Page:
During the twelfth century a legend existed of a worm which lived in a hollow on the Northeast side of Linton Hill. From its lair it roamed the countryside, devouring livestock and laying waste to the land. The landscape around the area became desolate and derelict, avoided by the local population, who were in fear of the worm.
One Sommerville of Lariston, came to the village of Jedburgh where many of the country folk had fled, and heard many conflicting tales about the dragon. Some said the dragon was sprouting wings, and others said that the dragon had fiery venomous breath that could kill from afar.
He decided to go and see for himself, searching out the worm’s lair, and waited, for his prey. It was not long before he caught the scent, and the worm exited his lair, and stood gazing at him with its mouth hanging open, but did not attack. He watched the habits and movements of the dragon.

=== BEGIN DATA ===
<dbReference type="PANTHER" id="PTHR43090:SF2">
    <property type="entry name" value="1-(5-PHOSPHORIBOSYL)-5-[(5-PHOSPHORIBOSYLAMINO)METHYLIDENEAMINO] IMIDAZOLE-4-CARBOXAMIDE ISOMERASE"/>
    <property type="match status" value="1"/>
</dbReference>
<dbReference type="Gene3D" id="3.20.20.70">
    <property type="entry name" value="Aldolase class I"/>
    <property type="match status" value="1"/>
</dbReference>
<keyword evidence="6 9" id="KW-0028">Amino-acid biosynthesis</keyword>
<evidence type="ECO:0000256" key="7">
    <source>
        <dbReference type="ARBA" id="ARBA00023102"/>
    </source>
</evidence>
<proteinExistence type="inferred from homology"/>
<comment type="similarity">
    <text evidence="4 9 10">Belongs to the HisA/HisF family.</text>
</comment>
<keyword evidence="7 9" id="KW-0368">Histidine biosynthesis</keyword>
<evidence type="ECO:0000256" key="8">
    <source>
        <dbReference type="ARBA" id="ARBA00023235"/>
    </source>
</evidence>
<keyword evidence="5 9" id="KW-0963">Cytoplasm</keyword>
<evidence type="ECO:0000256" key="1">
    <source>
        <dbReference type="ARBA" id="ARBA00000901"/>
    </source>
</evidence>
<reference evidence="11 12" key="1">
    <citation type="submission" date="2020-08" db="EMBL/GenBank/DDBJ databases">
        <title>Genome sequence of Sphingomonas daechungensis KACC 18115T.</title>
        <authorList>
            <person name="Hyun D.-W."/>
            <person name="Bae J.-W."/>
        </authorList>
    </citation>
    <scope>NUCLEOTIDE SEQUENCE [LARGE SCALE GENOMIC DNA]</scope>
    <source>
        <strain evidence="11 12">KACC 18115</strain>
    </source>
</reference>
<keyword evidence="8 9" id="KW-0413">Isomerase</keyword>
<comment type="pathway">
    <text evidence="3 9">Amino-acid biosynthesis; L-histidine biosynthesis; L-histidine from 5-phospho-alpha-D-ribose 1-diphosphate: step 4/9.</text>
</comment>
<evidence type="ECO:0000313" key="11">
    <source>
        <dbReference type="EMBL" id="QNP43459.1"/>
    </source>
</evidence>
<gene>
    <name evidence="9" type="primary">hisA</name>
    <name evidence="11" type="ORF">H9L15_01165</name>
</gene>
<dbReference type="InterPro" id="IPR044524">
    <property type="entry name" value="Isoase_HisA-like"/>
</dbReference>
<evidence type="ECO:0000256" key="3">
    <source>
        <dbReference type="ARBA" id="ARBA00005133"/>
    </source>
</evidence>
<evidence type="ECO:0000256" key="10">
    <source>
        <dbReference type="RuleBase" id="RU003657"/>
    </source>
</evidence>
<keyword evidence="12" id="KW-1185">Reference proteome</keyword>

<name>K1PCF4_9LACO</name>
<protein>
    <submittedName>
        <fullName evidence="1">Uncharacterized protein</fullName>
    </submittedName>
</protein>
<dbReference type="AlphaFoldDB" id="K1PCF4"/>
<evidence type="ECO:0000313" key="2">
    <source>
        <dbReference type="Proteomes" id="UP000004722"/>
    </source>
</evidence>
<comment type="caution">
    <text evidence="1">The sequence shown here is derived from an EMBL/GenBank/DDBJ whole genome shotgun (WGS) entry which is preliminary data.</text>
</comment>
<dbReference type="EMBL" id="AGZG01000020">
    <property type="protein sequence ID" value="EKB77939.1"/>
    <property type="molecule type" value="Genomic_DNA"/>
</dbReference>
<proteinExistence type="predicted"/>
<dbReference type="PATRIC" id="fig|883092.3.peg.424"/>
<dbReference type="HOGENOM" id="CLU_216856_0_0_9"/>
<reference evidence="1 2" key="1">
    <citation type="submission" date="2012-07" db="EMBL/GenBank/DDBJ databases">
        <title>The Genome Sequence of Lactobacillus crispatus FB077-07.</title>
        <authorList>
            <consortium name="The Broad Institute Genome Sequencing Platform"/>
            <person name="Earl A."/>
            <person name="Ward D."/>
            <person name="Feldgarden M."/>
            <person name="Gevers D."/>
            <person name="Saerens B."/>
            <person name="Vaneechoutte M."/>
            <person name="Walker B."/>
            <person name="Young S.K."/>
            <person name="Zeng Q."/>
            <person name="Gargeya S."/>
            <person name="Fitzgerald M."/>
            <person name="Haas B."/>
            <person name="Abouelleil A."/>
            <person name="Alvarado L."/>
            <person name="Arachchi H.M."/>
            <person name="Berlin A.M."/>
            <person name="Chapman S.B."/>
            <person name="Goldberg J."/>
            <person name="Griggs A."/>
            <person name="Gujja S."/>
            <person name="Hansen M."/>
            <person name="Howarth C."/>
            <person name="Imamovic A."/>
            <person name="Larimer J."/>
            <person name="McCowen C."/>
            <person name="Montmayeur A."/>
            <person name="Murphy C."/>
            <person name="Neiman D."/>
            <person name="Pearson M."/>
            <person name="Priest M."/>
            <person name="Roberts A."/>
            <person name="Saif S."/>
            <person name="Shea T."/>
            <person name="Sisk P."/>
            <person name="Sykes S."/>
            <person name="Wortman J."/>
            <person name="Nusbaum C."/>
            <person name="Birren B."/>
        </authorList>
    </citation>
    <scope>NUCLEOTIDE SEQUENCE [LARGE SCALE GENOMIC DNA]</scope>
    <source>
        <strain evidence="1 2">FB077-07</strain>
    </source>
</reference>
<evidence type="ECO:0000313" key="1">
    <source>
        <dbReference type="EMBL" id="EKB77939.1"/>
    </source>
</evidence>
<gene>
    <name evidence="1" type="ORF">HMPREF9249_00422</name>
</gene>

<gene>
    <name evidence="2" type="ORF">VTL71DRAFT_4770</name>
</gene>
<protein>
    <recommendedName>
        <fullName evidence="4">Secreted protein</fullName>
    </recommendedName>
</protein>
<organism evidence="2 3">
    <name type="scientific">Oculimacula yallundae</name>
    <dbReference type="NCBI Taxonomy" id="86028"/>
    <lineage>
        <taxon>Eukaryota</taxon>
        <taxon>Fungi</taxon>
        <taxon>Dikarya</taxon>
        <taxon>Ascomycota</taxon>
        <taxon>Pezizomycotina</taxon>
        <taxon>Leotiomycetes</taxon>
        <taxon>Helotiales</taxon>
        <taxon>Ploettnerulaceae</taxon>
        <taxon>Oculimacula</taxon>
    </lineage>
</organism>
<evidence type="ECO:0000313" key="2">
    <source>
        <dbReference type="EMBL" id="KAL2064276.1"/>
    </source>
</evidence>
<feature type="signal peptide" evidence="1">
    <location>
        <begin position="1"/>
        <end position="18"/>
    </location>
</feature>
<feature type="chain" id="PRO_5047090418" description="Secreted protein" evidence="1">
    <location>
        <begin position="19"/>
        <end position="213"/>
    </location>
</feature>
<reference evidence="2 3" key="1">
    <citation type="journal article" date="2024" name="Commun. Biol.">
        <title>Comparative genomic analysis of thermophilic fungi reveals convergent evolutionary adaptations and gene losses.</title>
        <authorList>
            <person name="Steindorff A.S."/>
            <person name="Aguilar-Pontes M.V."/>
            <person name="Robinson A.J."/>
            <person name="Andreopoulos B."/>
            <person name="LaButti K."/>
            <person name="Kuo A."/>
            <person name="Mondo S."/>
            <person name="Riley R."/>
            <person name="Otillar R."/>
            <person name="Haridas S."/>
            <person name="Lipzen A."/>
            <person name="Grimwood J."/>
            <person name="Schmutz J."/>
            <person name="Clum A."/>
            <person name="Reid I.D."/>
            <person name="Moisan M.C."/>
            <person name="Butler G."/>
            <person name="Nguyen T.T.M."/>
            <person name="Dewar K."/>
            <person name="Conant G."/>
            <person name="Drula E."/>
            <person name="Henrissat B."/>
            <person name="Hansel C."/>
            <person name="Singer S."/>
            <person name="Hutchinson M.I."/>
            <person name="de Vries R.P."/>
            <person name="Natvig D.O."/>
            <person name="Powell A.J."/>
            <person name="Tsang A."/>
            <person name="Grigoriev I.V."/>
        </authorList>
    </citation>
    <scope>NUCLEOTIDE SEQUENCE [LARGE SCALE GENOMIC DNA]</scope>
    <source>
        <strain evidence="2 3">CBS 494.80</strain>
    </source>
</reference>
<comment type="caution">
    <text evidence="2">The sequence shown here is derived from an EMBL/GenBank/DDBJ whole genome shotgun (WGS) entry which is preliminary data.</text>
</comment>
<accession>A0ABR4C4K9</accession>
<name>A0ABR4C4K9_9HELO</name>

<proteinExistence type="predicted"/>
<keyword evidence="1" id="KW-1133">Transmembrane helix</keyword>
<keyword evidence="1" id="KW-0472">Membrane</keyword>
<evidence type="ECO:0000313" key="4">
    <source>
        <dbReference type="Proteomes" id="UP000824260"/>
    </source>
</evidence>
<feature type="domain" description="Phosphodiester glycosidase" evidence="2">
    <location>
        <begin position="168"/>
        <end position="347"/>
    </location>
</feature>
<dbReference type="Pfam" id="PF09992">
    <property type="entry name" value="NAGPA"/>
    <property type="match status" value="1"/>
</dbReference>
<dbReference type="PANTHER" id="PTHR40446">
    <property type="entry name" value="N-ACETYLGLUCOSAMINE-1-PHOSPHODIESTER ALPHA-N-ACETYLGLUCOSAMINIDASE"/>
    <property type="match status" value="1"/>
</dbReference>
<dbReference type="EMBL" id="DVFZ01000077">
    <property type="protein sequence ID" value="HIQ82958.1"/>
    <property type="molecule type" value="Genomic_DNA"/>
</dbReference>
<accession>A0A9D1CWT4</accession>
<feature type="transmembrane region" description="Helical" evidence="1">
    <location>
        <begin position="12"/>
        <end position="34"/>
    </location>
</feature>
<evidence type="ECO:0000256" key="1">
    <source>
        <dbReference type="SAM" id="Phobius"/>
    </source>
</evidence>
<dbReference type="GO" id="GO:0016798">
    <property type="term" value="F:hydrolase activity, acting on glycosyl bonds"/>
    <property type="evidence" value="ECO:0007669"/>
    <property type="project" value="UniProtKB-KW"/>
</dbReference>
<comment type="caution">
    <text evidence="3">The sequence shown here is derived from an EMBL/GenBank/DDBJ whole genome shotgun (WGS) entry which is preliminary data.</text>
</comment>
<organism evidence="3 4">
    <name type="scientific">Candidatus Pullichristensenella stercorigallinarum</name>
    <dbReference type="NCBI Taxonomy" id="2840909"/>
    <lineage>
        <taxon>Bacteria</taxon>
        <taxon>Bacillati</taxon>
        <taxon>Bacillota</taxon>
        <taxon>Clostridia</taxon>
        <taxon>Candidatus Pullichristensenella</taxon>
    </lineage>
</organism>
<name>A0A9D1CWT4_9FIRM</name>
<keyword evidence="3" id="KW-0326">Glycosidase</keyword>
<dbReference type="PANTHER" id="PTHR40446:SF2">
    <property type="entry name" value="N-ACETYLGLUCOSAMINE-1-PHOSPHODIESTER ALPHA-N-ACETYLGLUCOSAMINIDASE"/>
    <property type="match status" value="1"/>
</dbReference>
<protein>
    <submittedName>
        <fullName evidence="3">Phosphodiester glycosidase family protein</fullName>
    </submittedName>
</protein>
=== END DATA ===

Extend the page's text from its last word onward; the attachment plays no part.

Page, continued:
Sommerville went to the local blacksmith and had a long lance forged, a small iron wheel stood a foot from the point of the lance, and the barest touch would cause the point to drop.
On the point of the lance he placed a burning peat turf, dowsed in pitch and brimstone. With this he practised riding in joust position, until his horse had become used to the acrid smoke blowing in its face. He then told the villagers he intended to slay their dragon, but they laughed in his face.
The next day at sunrise he went with a servant to the worm’s lair. He sat on his horse in readiness, and when the beast lumbered forward from out of its cave the servant set fire to the peat. Sommerville spurred his horse forward and in one swift movement shoved the burning peat into the worm’s gaping mouth. Thus was delivered a fatal blow to the Dragon of Linton. Sommerville was knighted and made a royal Falconer, he became the first Barron of Lintoune.